Statement Analysis®

O.J. Simpson's Confessions


Twice O.J. Simpson admitted that he killed Nicole Brown Simpson and Ronald Goldman. Once in his suicidal state when he said the gun was for him and that he was "the only one that deserves it." Presumably he was talking about death. The second time was in his book "I Want To Tell You" when he talked about "my guilt." He personalized it with the pronoun "my."

In the letter he wrote prior to the slow speed Bronco chase, Simpson could not bring himself to say he did not have anything to do with Nicole's murder. He initially wrote he had nothing to do with it but then he crossed out the words "I had" taking himself out of the denial. This is about as blatant as it gets. Yet, many of his supporters include this phrase when they read his letter. This is because they are not being objective. They are not reading the letter for what it says. They are probably thinking to themselves, "We'll this is what O.J. meant." However, people mean exactly what they say or write. They should be asking themselves, "What did O.J. mean when he crossed out these words?" If Simpson meant to say he had nothing to do with Nicole's murder, he would not have crossed out the words "I had."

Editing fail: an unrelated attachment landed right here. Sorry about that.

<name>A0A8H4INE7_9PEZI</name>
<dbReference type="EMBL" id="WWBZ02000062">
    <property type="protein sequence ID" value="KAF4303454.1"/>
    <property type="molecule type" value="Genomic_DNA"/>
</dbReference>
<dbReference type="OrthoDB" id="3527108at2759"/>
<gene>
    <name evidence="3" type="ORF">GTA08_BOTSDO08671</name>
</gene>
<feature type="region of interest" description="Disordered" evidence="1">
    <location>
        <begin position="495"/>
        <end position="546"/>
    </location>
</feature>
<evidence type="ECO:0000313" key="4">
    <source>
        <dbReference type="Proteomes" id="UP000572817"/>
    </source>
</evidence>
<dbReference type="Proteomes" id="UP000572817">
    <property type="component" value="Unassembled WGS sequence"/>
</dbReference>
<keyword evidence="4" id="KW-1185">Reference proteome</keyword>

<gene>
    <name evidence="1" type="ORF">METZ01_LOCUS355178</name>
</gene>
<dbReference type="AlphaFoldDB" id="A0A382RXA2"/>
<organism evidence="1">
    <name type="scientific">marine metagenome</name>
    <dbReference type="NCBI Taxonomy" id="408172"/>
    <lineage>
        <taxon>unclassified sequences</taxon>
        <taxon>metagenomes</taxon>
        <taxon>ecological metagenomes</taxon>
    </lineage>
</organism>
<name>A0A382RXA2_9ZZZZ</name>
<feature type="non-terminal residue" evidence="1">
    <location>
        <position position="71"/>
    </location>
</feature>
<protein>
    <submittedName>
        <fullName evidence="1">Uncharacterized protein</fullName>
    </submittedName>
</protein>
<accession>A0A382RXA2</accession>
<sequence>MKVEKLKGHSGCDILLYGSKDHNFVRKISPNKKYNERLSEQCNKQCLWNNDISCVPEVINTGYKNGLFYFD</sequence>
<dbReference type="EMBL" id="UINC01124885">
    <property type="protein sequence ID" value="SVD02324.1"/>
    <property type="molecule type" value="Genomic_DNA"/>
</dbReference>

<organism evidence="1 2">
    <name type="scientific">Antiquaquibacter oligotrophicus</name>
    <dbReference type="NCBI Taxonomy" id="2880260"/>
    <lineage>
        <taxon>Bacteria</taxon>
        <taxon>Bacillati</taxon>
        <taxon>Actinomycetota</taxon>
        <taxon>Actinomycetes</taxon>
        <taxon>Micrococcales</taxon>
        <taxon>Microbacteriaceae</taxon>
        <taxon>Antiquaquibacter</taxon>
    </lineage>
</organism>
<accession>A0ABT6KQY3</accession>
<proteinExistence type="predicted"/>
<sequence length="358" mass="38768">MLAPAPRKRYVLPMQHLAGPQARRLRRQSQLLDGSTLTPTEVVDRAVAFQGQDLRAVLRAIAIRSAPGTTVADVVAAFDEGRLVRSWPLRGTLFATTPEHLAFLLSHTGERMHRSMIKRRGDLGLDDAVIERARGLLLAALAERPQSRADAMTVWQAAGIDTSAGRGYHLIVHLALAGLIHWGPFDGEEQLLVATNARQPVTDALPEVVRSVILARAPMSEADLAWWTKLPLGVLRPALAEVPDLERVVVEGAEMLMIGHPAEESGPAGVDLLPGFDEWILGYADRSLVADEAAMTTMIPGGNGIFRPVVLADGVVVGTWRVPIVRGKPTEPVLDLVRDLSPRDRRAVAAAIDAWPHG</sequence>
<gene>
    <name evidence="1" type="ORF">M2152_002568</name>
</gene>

Simpson qualifies his denials by stating he "couldn't kill anyone." This is a common theme with O.J. Simpson. He wants us to believe he did not commit these murders because he is not capable of committing such an act. Yet, in his in ESPN interview he stated that he probably could kill someone if he was defending his family. This contradicts his repeated statements that he could not kill someone. I have not heard or read every word that Simpson has spoken, but I have never heard him say "I did not kill Nicole" or "I did not kill Ron Goldman." I have never heard him say "I didn't do it.' It is hard for guilty people to directly deny the crime.

The physical evidence linking O.J. Simpson to these murders is overwhelming. One either has to believe that Simpson committed these murders or that the police planted the evidence. In addition to the physical evidence, we have Simpson's own statements which clearly implicate him in this double homicide.

Part One | Two | Three | Four |

Return to the Famous Cases page